Buying a house can be a very daunting process! Educating yourself on a few fees and terms before you start might help you save some money and a few shocking surprises along the way. A Well planned process makes for an easier process…for everyone! It’s best to have an extra $ 2,000 cash (depending the area you live in) going into the process for upfront fees/charges.
- Fees when buying a house:
o 1. Home inspection fee- Is optional but We Highly recommend getting one. You can choose your inspector and pay them directly. Inspection will confirm that the house is livable and structurally sound before you buy, averaging $ 200 to $ 500.
o 2. Appraisal fees- Appraisals must be done by an objective third party and incur a fee averaging between $500 and up depending on property specifics. The appraisal usually happens after an offer has been made and the home has been inspected. In the event the appraiser requires repairs there could be a re-inspection fee.
o 3. Earnest Money- Earnest money is money that you put down to demonstrate your seriousness about buying a home. It must be substantial enough to demonstrate good faith and is usually between 1-5% of the purchase price. It’s also important to note that If your offer is accepted, the earnest money becomes part of your down payment or closing costs. Contracts vary and you will want to review the contract for details regarding who gets the earnest money in the event the contract fails to be finalized.
o 4. Credit report fee- Lenders will pull your credit reports (a HARD PULL) and use their own risk-analysis models to determine your creditworthiness.
o 5. Document preparation fee- It costs your lender time and money to provide you a loan estimate. This fee typically covers administrative and other costs for your loan.
o 6. HOA fees- HOA stands for homeowners’ association. Some communities, especially those with condos and town houses, require you to join a homeowners’ association, which helps pay for upkeep on common areas and the buildings. They have their own set of rules as to what you can have and what is not allowed. I would strongly read them thoroughly before purchasing the home.
o 7. Loan origination fee/ Mortgage points- The loan origination fee is probably the largest single closing cost you’ll encounter, as it’s the primary way lenders make money. Lenders typically charge 1% of the total loan amount for the origination fee.
“Mortgage points, also known as discount points, are fees paid directly to the lender at closing in exchange for a reduced interest rate. This is also called “buying down the rate,” which can lower your monthly mortgage payments. Typically, 1 point costs 1% of your mortgage amount (or $1,000 for every $ 100,000) which is depends on the current rates set by the secondary market for your loan program.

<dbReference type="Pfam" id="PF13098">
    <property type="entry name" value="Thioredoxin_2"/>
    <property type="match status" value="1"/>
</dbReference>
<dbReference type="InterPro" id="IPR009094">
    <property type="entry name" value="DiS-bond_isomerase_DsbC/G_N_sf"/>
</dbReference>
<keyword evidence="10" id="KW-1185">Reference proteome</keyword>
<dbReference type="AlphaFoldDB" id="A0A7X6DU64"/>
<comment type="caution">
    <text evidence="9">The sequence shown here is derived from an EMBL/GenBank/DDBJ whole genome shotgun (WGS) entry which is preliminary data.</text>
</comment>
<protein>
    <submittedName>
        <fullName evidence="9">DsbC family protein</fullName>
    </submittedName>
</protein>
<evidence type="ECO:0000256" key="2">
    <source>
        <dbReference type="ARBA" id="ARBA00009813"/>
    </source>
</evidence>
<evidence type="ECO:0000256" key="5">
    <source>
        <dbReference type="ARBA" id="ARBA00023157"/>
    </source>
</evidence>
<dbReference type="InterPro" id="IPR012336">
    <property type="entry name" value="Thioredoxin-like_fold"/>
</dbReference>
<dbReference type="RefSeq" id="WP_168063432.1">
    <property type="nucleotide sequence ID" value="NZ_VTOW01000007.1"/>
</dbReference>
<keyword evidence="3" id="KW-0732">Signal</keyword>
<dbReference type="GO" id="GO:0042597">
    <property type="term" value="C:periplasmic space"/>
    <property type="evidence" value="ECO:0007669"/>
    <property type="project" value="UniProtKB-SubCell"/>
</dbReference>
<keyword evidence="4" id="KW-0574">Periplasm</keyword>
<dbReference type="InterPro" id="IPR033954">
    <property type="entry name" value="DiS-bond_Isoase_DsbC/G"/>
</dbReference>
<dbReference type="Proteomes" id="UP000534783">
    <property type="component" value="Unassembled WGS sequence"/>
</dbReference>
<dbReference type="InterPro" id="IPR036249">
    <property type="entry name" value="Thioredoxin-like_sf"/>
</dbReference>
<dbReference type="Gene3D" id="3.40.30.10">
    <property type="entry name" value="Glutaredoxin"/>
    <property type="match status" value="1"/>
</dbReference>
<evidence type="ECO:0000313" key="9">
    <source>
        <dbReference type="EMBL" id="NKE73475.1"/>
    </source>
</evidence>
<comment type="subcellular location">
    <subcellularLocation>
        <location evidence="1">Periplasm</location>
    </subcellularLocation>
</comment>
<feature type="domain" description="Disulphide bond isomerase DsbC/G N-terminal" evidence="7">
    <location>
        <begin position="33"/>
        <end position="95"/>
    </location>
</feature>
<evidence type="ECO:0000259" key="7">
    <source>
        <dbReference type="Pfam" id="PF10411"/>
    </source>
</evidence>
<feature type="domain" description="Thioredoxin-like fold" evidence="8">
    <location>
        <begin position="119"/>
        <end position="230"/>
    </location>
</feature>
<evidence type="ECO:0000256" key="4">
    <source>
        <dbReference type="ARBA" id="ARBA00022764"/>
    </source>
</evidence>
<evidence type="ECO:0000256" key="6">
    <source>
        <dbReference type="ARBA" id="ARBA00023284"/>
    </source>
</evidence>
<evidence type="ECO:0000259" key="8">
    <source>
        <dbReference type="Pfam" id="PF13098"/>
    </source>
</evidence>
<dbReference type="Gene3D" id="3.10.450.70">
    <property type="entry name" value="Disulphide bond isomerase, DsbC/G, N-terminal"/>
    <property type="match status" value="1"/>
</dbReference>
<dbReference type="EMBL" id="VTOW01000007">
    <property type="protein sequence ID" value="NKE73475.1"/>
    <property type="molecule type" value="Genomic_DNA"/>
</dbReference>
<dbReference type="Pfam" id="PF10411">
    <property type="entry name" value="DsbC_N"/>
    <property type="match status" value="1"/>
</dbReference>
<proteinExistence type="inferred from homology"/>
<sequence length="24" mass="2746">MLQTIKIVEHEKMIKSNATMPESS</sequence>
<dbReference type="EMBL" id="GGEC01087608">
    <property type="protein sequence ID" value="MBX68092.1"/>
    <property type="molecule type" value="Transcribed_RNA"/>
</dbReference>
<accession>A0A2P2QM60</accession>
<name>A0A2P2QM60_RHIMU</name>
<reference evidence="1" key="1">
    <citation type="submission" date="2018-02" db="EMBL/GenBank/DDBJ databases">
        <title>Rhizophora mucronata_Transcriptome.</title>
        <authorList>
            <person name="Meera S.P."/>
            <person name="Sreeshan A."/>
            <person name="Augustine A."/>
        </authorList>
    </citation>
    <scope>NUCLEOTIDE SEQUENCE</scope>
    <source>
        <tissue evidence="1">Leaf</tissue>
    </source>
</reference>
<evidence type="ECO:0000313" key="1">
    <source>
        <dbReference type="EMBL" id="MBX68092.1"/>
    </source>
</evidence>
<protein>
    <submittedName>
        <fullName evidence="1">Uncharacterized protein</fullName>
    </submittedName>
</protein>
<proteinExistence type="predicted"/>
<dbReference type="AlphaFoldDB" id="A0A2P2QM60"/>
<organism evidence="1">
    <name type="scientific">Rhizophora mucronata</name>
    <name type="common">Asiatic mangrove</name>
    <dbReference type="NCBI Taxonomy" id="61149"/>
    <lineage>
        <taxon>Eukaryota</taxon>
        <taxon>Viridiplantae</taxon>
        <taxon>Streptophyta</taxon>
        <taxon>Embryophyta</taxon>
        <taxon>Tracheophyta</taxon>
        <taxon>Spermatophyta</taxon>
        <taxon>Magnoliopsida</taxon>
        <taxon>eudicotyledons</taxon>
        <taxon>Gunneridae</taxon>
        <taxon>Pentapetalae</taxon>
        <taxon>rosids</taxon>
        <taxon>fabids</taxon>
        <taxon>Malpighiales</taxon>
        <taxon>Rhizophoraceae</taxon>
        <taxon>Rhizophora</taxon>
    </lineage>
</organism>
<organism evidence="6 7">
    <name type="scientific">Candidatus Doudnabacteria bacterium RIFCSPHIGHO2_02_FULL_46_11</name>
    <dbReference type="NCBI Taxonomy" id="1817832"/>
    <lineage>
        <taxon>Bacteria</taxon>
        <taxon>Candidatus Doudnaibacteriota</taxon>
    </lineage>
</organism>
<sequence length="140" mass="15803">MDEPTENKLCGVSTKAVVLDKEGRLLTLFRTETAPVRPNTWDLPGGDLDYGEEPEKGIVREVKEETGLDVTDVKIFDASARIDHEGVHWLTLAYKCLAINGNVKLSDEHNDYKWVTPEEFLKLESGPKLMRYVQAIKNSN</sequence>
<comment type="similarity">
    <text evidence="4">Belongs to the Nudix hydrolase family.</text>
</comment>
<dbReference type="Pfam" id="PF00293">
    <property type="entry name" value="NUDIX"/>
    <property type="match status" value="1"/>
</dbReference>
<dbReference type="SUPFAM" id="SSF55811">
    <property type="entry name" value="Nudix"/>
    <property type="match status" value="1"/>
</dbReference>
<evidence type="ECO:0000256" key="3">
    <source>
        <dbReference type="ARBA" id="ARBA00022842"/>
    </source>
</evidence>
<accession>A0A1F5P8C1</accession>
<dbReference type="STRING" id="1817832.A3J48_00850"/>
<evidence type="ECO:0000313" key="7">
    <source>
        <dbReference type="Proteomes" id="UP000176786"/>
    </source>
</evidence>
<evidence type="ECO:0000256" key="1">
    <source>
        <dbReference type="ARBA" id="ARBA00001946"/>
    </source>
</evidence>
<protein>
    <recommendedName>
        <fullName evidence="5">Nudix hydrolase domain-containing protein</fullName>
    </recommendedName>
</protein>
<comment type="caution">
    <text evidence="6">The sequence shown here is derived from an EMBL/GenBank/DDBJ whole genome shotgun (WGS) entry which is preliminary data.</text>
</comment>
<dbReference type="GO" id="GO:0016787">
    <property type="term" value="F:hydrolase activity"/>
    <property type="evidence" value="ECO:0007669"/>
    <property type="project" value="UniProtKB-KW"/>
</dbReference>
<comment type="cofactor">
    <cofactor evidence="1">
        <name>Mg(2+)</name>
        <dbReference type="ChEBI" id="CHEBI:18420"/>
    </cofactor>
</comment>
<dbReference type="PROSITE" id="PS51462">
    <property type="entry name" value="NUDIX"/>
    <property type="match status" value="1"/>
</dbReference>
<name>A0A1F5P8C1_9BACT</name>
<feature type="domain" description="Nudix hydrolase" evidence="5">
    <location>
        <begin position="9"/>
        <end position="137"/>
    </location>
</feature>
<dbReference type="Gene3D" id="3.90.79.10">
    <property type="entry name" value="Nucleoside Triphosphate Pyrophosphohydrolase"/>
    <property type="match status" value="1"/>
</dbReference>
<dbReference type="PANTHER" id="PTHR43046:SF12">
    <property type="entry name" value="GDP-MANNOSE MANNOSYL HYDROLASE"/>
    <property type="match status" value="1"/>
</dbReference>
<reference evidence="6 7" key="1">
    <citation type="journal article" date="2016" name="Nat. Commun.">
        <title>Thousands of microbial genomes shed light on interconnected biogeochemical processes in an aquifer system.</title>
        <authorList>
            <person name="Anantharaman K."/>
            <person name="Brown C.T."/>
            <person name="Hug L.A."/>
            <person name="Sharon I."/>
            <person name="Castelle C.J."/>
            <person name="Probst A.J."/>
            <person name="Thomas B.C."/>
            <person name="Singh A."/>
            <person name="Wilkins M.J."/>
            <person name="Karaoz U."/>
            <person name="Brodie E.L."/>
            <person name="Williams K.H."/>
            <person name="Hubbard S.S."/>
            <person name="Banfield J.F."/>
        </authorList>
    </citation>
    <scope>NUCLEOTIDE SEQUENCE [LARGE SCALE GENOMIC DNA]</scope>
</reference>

o 8. Title fees and Title Insurance - The title will need to be transferred from the seller to the buyer and you will have to pay your local recording office to record the real estate purchase so that it becomes a matter of public record. It might be required to purchase lender’s title insurance, which protects the amount they lend. You may also want to buy owner’s title insurance, which is meant to help protect your financial investment in the home.
o 9. Private mortgage insurance- If your down payment is less than 20% of your home’s purchase price, you might be required to get private mortgage insurance, which is meant to protect the lender in case you stop making payments on your loan. This is usually a recurring fee, but you may be able to cancel it after you’ve paid off more than 20% of your home, depending on the type of loan.
o 10. Taxes- Buyers often prepay at least two months’ worth of county and city property taxes at closing. Each lender requirements are different so the amount of prepaid months will vary. Property taxes are usually paid in advance, so the buyer may need to reimburse the seller. Also might have to pay transfer tax, which the government imposes on the passing of title to property.
o 11. Termite inspection- The mortgage lender may require an inspection for the loan approval, However it’s a great idea to have it done anyway. This fee is typically a cost to the seller.
Fees to watch out for other than fees higher than average from above list is ““Junk” or “garbage” fees are excessive fees tacked onto your mortgage. Make sure you read all fees and inquire if they seem excessive or out of place like application fee or mortgage rate lock fee. For down payment assistance programs you will see origination fee, an admin fee, a processing fee, and an underwriting fee which is basically the document preparation fee broken out. Unfortunately, there is no such thing as “no-cost loan”. The cost would typically be added into the loan amount or increased interest rate.
It’s best to ask questions on every step of the way from the pre-approval process to contract terms. If you are having any question about a fee or about the buying process please give us a call and if we don’t know the answer we have an expert in our corner that does!Posted by Reedy Daly and Stace Bohlender on
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